The Nintendo Switch already launched with a unique parental control feature that asked parents to be a part of their kids’ play rather than just setting time limits at a distance. That they would even come up with this angle shows some amount of self-awareness, where Nintendo can say, “Hey, we hear you, and we’re going to act on it, but we also know a lot about this topic, so here’s how we recommend you handle things.”

So it’s no surprise that they also know that an important criticism parents have about their products it that they keep kids glued to screens. How about letting kids play in the real world? The Wii was an important step in that direction, but Labo steps it up big time. Perhaps, by making a game console look like a maker toy, someone who wouldn’t otherwise will pick it up and play with it?

Nintendo are an entertainment company. They produce toys, amongst other things (they’re even calling these kits “Toy Cons”), and as described in the classic Nintendo Genre Innovation Strategy (2005) have a handcrafted, time-tested approach to entering into new markets. This is Nintendo at their best: taking a risk, daring to imagine a new way to play, but really just making a very crafty move into a market full of opportunity where no one has figured out the right way forward yet.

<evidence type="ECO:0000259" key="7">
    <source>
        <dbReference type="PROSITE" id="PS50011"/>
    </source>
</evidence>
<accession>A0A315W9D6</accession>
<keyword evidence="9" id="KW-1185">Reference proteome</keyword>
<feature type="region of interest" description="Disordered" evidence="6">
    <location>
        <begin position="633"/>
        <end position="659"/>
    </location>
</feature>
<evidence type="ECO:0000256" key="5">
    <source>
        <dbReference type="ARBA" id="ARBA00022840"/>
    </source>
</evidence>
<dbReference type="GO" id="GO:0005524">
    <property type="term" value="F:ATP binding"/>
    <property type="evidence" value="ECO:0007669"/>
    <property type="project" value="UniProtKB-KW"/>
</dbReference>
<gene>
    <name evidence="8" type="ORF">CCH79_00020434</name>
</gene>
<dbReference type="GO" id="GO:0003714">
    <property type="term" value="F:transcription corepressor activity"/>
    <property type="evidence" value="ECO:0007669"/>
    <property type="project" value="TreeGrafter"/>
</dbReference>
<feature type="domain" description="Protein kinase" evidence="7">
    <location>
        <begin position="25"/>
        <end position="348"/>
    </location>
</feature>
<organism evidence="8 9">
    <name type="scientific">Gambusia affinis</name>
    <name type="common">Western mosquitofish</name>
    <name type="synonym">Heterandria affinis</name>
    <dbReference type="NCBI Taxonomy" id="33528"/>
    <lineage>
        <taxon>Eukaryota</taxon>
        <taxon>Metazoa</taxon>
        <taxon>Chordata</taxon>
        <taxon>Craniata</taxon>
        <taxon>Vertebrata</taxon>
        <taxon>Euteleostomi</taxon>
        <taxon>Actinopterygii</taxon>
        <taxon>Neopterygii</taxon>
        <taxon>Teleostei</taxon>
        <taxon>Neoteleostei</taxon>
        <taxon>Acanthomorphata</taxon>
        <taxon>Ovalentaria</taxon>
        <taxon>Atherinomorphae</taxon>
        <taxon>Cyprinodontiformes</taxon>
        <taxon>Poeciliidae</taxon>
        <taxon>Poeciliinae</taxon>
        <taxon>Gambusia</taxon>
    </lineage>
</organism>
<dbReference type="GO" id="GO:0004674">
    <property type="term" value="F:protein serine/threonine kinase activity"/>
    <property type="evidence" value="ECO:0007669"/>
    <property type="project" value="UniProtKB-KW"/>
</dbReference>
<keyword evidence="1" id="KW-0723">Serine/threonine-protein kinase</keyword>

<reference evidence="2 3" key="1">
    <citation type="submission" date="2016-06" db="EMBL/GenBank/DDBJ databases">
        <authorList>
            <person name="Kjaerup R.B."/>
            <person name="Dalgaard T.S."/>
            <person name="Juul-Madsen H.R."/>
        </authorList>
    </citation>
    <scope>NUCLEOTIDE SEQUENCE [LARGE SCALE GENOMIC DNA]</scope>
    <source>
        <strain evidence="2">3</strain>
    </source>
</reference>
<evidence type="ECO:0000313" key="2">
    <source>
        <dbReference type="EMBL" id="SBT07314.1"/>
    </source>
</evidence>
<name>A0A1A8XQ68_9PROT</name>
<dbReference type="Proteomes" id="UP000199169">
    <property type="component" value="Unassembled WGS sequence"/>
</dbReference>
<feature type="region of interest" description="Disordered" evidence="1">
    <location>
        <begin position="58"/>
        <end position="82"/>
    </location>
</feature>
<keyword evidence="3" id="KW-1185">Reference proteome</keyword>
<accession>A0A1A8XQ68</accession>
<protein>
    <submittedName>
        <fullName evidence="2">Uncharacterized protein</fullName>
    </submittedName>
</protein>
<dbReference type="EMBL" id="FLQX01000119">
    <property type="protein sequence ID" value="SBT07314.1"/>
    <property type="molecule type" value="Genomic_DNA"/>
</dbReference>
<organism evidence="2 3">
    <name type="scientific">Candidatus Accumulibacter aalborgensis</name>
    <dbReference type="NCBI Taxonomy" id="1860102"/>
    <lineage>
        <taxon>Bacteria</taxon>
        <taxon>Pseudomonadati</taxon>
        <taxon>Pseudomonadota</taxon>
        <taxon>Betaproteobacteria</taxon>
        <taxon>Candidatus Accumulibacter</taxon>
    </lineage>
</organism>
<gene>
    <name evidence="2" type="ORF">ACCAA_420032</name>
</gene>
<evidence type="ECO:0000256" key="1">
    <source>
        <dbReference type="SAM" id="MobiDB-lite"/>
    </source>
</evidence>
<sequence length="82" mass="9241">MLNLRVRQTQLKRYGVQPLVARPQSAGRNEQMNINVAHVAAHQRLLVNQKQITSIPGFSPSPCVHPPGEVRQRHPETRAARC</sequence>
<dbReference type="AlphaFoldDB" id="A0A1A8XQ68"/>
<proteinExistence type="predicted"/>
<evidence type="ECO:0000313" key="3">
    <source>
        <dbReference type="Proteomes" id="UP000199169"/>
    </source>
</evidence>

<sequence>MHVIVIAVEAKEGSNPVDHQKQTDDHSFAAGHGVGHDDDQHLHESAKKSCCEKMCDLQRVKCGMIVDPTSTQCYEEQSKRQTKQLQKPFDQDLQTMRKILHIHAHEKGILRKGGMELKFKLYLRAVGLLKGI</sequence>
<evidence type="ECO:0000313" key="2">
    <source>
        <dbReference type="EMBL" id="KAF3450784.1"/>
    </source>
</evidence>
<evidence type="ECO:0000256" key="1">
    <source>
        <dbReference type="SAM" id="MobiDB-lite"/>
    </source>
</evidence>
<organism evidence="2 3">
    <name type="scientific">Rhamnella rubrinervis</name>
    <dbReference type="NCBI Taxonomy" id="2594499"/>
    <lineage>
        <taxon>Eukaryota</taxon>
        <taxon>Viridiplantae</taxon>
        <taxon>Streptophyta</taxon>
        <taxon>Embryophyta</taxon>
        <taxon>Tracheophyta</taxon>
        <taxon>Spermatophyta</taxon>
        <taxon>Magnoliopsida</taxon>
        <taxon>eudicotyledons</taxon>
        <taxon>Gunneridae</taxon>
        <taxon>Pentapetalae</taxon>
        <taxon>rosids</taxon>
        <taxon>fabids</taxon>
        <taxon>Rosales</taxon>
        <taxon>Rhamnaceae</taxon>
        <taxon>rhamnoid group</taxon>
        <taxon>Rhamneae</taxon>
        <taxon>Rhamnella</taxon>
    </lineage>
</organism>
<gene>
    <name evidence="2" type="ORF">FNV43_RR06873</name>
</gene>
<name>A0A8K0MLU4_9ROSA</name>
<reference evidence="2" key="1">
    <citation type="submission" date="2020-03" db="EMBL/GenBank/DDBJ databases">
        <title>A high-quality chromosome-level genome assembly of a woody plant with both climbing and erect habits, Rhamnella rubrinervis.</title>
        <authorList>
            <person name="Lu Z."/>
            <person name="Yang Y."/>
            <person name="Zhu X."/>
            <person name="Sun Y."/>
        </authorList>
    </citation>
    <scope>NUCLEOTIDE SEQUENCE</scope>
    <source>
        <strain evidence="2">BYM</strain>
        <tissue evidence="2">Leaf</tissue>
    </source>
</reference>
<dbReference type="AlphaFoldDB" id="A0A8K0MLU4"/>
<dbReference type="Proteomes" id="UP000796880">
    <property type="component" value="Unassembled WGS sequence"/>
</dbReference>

In other words, we’re watching Nintendo wade into a new blue ocean. It’s been time.

So what’s the next market Nintendo will come and disrupt? Look for a recent technology innovation that’s been around for a bit but with no major player emerging. Look for declining cost, a constant low buzz of press, increasing interest, and where the missing piece is a great software user experience. There’s a good chance Nintendo are looking in the same place.



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Escape the cyberpunk dystopia - UXE + DEI @google

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Escape the cyberpunk dystopia - UXE + DEI @google

Elijah McClain, George Floyd, Eric Garner, Breonna Taylor, Ahmaud Arbery, Michael Brown, Oscar Grant, Atatiana Jefferson, Tamir Rice, Bettie Jones, Botham Jean